The U.S. government bought 100 million doses of mRNA-1273 from Moderna Inc., of Cambridge, Mass., with a new award worth up to $1.525 billion, a deal that drops the implied cost per dose below that of several other companies receiving funding through the government program.
The issue of the U.S. federal government’s response to the COVID-19 pandemic was revisited yet again in a hearing in the House of Representatives. While partisanship was on full display, Anthony Fauci, director of the National Institute of Allergy and Infectious Diseases, said he is “cautiously optimistic” about the prospects for a vaccine and that the development of candidates has not compromised scientific principles.
In deals worth billions, Sanofi SA and Glaxosmithkline plc (GSK) have made new agreements this week to supply the U.S. and U.K. governments with a COVID-19 vaccine. The two companies also are in advanced discussions with the European Union to supply up to 300 million doses of a vaccine.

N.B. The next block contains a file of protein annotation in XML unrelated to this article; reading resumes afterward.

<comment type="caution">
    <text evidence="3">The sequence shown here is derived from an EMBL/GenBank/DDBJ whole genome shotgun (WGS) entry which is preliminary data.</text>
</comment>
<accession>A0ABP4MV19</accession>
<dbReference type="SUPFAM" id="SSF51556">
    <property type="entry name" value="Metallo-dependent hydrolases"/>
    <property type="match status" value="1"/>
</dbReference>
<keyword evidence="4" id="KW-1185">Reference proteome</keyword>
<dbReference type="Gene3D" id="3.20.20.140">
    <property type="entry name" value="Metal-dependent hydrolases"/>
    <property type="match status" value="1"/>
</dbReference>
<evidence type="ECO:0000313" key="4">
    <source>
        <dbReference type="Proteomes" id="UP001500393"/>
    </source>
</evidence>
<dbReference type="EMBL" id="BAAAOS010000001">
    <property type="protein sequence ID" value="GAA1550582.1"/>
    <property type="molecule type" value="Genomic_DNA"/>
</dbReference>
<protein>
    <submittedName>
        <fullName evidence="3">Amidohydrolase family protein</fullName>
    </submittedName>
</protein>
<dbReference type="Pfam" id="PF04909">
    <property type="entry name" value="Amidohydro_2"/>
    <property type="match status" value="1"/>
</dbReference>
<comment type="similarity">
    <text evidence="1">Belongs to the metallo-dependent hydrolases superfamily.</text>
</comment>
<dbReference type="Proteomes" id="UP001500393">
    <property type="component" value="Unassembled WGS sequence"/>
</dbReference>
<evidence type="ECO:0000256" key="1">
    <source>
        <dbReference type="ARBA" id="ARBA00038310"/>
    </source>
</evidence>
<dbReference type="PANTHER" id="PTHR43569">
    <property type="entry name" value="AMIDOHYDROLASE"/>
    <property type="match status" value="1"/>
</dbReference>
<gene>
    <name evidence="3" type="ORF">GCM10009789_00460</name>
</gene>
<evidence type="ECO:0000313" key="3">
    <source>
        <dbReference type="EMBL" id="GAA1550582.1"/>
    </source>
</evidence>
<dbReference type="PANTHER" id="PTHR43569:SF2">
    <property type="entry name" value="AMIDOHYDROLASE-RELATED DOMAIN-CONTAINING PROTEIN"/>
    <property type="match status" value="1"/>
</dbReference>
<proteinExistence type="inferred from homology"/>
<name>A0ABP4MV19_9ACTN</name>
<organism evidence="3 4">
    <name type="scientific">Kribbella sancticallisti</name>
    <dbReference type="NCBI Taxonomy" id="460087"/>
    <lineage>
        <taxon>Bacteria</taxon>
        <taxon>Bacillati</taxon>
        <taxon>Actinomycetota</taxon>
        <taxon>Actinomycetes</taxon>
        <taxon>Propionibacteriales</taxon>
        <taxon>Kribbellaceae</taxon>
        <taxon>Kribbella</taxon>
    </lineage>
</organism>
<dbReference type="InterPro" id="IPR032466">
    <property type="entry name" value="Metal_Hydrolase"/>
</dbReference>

The U.S. government will pay $1.95 billion to Pfizer Inc. and Biontech SE for the first 100 million doses of their jointly developed mRNA-based COVID-19 vaccine once Pfizer manufactures it and receives the FDA’s approval or emergency use authorization. The two companies agreed, as part of Operation Warp Speed, to begin delivering 300 million doses of a COVID-19 vaccine in 2021.
While biopharmaceutical research is currently concentrating on the threat posed by the COVID-19 pandemic, the disease has provided a sharp reminder that our focus should not be lost on infectious diseases as a whole, along with the growing global problem of antibiotic resistance (AMR), which has the potential to dwarf COVID-19 in terms of deaths and economic costs, according to the International Federation of Pharmaceutical Manufacturers and Associations (IFPMA).